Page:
There’s not much to say, but as The Walking Dead crawls, groans, lurches, etc. to the telly soon, here is a nice little stunt set up in Union Square today by NYC-based, MDC Partners-owned experiential marketing agency, Relevent. I promise to never walk over a sidewalk subway grate again (ok, at least for today). In case you missed this one, here’s a prank from just a couple of weeks ago on the AMC show’s star Norman Reedus in London.
It’s been awhile since we reported on a potential ad ripoff, but this one got our attention.
A restaurant in Yekaterinburg, Russia decided to promote their flame-broiled steaks with a flaming billboard. The technique is strikingly similar to a 2011 Deutsch NY campaign promoting Outback Steakhouse’s wood-fire grill cooking platform in which, “three long, brown cylinders running along the front of the billboard—symbolizing a grill—[were] ignited.” The new campaign certainly shares a lot in common with Deutsch’s work for Outback, although that campaign was significantly more badass, ending with “The flames [consuming] the billboard and the grill [falling] off, landing on a car, [resulting] in an explosion.”
It would be a much more clear case if the billboard in question were in the US, but the distant location suggests that it’s at least possible that the similarities are a mere coincidence. Did the Yekaterinburg restaurant rip off Deutsch’s campaign? We’ve provided footage of the Outback billboard below for comparison. Let us know what you think in the comments section.
Korean Air has landed downtown in Madison Ave, with a new, interactive video wall aimed at enticing business travelers.
The immersive, interactive wall, designed by Pearl Media, was installed at 335 Madison Avenue — a location strategically selected for its heavy foot traffic and proximity to Grand Central. Visitors to the wall, after activating it through gesture-based technology, are invited to choose from a list of cities, including Dubai, Bali, Seoul and Prague. Then, the video screen immerses them in the selected location and prompts them to take a photo, which can then be emailed and shared on social media. A sweepstakes is also part of the promotion: nine winners will receive a $500 Korean air voucher.
The experience “…is intended to be a market disrupter to encourage travelers to consider Korean Air,” says Pearl Media CEO Josh Cohen, who adds, “Breaking demanding business travelers out of their familiar patterns is an ongoing challenge for airlines.” And yes, Pearl Media’s Korean Air experience attempts an intriguing solution. It also looks pretty fun. Check it out for yourself if you’re in the neighborhood, and let us know what you think in the comments section.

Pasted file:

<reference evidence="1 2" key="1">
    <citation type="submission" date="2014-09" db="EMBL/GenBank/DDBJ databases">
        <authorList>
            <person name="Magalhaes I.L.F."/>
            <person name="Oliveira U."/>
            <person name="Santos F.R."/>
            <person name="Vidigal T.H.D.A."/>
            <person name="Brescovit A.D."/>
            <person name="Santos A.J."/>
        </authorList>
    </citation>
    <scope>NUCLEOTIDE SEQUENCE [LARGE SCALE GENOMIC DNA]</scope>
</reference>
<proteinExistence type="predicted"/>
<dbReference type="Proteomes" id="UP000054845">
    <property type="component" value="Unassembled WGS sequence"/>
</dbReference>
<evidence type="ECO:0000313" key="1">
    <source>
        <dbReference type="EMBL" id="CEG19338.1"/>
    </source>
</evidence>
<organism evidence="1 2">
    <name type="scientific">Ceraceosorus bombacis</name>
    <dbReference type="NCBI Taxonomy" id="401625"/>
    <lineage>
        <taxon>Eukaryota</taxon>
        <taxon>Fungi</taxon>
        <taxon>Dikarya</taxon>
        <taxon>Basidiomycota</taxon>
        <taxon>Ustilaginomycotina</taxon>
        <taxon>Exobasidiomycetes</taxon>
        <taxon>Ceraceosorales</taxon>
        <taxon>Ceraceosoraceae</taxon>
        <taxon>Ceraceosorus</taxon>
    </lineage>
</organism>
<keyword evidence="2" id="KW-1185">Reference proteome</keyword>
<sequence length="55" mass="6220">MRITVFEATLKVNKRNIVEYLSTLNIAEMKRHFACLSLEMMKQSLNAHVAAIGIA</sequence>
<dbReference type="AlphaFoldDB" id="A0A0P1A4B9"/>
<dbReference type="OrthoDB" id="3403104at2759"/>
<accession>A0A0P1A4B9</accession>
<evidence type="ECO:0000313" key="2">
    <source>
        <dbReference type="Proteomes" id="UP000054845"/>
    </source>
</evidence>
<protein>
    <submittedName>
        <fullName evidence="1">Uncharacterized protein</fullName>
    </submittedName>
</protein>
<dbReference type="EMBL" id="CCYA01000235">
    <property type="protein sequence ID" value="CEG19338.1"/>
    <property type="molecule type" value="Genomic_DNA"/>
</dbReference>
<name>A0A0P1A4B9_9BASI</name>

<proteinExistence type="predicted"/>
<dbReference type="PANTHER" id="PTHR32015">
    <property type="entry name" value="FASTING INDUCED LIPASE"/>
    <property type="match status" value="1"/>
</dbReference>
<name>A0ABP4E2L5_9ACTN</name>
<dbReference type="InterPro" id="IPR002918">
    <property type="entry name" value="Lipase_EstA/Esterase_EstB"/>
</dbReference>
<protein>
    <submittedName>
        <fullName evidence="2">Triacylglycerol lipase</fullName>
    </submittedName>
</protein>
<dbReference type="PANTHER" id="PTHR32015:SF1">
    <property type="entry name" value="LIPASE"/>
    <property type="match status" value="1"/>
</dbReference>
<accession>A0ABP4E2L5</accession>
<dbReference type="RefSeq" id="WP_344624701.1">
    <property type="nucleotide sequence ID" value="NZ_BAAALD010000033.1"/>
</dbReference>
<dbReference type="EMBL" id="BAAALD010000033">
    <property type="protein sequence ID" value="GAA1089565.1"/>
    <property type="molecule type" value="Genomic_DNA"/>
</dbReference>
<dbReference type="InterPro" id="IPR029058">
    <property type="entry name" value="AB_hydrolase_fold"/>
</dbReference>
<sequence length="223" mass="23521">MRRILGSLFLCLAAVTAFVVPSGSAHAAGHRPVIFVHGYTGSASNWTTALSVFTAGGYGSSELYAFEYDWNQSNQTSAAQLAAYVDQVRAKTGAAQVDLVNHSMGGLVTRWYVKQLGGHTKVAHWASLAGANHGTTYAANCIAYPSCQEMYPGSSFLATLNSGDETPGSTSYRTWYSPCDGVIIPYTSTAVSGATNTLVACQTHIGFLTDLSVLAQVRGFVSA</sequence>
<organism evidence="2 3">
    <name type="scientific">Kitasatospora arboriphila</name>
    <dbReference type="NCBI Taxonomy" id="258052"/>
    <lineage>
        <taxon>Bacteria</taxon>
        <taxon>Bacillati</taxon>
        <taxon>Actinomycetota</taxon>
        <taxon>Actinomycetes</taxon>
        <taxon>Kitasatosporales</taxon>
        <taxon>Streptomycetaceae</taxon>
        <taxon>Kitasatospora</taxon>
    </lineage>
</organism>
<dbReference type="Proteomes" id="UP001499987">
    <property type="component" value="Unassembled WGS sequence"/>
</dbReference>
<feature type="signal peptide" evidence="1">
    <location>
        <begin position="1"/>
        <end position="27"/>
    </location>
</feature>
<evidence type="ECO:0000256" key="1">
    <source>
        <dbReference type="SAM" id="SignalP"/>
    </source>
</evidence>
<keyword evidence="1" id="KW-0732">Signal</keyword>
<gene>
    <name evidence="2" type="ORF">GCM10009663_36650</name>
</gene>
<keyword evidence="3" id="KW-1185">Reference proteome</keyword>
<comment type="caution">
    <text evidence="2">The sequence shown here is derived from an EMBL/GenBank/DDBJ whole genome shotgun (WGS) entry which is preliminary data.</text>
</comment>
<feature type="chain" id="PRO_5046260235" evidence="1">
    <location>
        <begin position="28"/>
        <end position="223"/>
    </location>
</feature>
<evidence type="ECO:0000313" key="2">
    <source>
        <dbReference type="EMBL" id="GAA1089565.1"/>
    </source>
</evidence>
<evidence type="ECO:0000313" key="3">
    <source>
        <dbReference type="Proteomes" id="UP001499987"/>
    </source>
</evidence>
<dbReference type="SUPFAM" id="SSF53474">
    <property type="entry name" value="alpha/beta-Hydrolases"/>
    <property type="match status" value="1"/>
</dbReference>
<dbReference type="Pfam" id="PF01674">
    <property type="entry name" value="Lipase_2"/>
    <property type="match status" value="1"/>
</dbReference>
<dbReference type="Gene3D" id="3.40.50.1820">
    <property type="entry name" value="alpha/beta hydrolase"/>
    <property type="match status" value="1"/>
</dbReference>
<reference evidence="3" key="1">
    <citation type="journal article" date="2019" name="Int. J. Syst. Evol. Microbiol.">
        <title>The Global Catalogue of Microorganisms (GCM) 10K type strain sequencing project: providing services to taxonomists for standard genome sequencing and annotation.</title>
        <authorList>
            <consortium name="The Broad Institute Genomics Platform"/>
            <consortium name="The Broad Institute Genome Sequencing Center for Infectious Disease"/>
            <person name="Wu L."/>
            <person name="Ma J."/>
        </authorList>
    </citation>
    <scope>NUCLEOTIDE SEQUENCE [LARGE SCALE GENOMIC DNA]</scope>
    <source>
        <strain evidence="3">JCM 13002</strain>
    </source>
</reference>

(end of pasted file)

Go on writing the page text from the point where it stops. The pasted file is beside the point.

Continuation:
In America, we may have to worry about politicians manipulating our maps, but at least we know that the maps themselves are complete. In Brazil, that’s not something the people can take for granted. In Rio, for example, there are more than 1,000 favelas that simply appear as blank or incomplete spaces on maps. However, some folks at JWT Brazil just launched a campaign with the educational organization Afroreggae that will let students in Rio conduct research and accurately draw a new map that includes the favelas. The goal of “Ta No Mapa!” is to let kids interview business owners and ultimately manage the online mapping platform as a means of social communication. Think of it as digital networking for future employees who, until this point, have limited access to this type of social media entrepreneurship and creativity.
JWT and Afroreggae hope to expand to other cities and favelas in the future if the project succeeds. Bem feito and credits after the jump.
Some young ad students, who you may remember from this QR code eulogy, wanted to do something to help the over 3,000 homeless people in San Francisco. But, like most students, they were broke. So they decided to employ the knowledge they learned in ad school as a tool to make a difference.
The group came up with creative signs, designed to attract attention and increase the likelihood people would give money, and handed them out to willing homeless men and women around San Francisco. These signs included slogans like “My start-up needs more investors,” “Invested in MySpace. Here I am,” and my favorite, “For every dollar you put, a Justin Bieber fan dies.” While some may question whether these signs make light of the difficulties of homelessness, people aren’t used to seeing humor employed in such a situation, and it may be just the thing to attract the attention of those who would normally ignore more traditional pleas for help. At any rate, it seems that the project was well-intentioned. It’s hard to say whether their efforts made a difference, although they make it seem like the signs helped in the above video. Let us know what you think of the project in the comments section. Credits after the jump.